“WHO IS IN CHARGE?” October 24, 2010Posted by wmmbb in Iraq Policy.
Following the precedent as required by imperialism, the American presence with “combat” troops and mercenaries continues in Iraq.
The land bases and installations controlled by the US military continue to expand on a worldwide basis. Apparently bases are more controllable than governments, even those that can be overthrown and replaced by a junta as in the case of Honduras. Iraq is following the established pattern, although why exactly anybody would want to steal the land around the green zone in Baghdad setting up a massive installation under the guise of an embassy I haven’t a clue. No doubt there is a rationale rather than throwing money at a wall, a feature characteristic of military spending in general as explained in 1984.
Iraq was a glorious episode in US Imperialism with the current Wikileaks release giving some of the chapter and verse when the details can be framed into their various narratives. How many civilians have been murdered, directly or indirectly, in the course of the pursuit of glory is the kind of question that cannot, or will not be answered. The Secretary of State speaks out for the safety of collaborators (which may be a legitimate concern) but is mute as an American citizen is executed on a vessel in international waters.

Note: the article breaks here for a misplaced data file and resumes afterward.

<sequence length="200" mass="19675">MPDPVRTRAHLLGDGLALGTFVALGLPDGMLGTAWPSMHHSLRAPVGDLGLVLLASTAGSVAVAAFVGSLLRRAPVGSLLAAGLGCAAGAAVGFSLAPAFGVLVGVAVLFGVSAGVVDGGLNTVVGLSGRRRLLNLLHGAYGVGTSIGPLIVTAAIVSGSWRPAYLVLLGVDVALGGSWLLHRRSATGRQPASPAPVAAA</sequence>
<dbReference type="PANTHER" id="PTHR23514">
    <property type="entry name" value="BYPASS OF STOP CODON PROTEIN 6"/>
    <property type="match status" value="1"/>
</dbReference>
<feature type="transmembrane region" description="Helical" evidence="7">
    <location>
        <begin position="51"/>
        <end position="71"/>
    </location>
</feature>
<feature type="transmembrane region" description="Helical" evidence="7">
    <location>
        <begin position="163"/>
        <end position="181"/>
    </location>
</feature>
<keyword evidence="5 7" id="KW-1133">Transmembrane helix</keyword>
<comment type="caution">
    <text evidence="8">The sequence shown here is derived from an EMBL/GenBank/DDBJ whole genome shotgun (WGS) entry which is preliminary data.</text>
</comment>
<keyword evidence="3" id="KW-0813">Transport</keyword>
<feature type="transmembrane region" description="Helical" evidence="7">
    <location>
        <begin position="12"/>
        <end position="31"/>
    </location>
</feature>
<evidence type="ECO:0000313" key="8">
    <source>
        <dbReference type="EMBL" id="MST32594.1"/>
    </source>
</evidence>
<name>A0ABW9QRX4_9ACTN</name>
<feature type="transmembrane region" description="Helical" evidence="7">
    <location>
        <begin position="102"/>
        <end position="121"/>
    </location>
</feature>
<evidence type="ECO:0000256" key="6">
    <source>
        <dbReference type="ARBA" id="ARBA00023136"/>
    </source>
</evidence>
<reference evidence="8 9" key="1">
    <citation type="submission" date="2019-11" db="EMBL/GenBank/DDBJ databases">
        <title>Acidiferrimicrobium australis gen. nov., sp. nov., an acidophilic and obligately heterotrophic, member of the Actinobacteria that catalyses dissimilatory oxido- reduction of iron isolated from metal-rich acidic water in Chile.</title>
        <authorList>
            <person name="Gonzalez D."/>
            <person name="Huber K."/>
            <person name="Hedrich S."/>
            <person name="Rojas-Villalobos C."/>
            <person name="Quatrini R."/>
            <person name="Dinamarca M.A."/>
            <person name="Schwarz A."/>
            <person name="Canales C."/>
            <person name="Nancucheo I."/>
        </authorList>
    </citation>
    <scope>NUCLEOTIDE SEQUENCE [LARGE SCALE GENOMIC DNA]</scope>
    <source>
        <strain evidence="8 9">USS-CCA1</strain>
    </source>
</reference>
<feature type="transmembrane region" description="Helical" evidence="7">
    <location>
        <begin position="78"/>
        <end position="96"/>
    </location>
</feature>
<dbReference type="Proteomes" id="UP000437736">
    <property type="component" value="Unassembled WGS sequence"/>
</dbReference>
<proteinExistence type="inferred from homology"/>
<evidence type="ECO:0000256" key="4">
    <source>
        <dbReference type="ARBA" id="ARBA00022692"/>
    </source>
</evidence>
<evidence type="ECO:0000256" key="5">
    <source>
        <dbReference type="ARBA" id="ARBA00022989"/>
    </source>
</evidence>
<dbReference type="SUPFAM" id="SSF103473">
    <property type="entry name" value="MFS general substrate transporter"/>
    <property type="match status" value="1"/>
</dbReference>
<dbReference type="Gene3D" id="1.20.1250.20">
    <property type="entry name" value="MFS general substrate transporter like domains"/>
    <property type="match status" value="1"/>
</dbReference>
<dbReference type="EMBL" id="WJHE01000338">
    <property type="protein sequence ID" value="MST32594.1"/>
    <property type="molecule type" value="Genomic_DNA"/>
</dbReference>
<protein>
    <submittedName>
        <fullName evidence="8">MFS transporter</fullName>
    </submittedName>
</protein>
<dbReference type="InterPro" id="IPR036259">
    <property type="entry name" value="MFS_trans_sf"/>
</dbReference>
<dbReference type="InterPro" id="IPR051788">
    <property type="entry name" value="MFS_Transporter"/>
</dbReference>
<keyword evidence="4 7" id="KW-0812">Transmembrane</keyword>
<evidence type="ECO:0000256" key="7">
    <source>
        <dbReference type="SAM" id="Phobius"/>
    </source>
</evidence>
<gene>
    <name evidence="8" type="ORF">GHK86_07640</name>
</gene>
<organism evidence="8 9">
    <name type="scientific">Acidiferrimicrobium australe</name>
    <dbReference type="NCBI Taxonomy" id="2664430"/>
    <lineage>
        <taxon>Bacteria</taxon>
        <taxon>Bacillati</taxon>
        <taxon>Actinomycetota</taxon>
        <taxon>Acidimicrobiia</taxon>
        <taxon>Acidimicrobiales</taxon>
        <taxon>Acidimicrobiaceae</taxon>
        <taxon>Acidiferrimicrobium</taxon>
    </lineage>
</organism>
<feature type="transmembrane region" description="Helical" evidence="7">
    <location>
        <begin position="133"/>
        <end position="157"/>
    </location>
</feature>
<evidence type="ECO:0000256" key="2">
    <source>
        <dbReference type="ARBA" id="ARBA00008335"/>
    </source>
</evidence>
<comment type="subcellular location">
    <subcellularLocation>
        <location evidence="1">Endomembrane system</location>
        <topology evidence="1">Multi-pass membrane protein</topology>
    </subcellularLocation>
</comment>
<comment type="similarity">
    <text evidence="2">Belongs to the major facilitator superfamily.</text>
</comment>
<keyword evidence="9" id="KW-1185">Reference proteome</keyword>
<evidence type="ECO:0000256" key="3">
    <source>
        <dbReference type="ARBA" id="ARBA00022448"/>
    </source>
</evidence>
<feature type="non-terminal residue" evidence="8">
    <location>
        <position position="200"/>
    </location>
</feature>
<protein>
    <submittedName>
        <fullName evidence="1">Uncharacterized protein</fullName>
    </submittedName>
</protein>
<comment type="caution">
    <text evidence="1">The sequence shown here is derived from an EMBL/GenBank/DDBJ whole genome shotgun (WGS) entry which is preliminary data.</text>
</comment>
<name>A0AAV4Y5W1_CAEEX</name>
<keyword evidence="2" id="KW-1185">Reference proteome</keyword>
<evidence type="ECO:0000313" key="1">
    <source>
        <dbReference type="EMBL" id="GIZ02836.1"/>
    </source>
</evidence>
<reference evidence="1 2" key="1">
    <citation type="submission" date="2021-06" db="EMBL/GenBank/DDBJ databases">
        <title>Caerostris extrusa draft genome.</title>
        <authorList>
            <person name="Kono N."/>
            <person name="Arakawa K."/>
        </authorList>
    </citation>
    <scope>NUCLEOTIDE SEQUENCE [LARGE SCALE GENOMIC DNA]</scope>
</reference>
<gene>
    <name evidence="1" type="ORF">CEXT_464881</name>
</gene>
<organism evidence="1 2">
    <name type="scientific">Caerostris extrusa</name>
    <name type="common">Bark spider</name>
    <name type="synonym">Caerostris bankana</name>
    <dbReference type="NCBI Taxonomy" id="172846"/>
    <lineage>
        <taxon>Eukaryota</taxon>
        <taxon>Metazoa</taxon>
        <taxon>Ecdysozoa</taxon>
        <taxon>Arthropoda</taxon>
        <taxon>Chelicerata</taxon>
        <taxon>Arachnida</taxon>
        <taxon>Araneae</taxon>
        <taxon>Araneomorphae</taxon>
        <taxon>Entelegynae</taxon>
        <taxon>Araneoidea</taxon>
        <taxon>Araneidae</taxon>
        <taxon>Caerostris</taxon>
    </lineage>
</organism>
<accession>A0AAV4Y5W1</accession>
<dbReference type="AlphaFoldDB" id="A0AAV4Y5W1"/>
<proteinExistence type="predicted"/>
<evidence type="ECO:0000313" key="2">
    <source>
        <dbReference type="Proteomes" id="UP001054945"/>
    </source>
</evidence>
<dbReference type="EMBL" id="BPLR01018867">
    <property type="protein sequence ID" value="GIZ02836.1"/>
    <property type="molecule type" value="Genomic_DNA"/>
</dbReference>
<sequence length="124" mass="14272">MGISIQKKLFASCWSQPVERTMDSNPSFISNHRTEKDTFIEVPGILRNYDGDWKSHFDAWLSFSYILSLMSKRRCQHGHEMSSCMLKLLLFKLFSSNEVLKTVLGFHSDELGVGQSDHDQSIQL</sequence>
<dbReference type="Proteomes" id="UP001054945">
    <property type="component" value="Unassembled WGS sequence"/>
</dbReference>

Dennis Kucinich has spoken out against the occupation of Iraq and the death of civilians. Last August he wrote to the Administration (via The Raw Story):
“Who is in charge of our operations in Iraq now?” he asked. “George Orwell? A war based on lies continues to be a war based on lies. Today, we have a war that is not a war, with combat troops who are not combat troops. … This is not the end of the war; this is simply a new stage in the campaign to lull the American people into accepting an open-ended presence in Iraq.”
Somehow Mr Kucinich’s concerns escaped the notice of the media, who were no doubt chasing the ambulances and picking up the press releases from Afghanistan (and now Pakistan) at the time.
Talking with Scott Horton, Pepe Escobar gives his update on the developing political scene in “post-occupation” Iraq. We will see to what extent Iraq becomes another Honduras.
David Batty and Jamie Doward in The Guardian report that some of the war crimes identified in the documents released by Wikileaks may have involved British troops and therefore would need to be followed through the British courts.
Robert Frisk in The Independent on Sunday outlines some of the cases related to the Wikileaks release.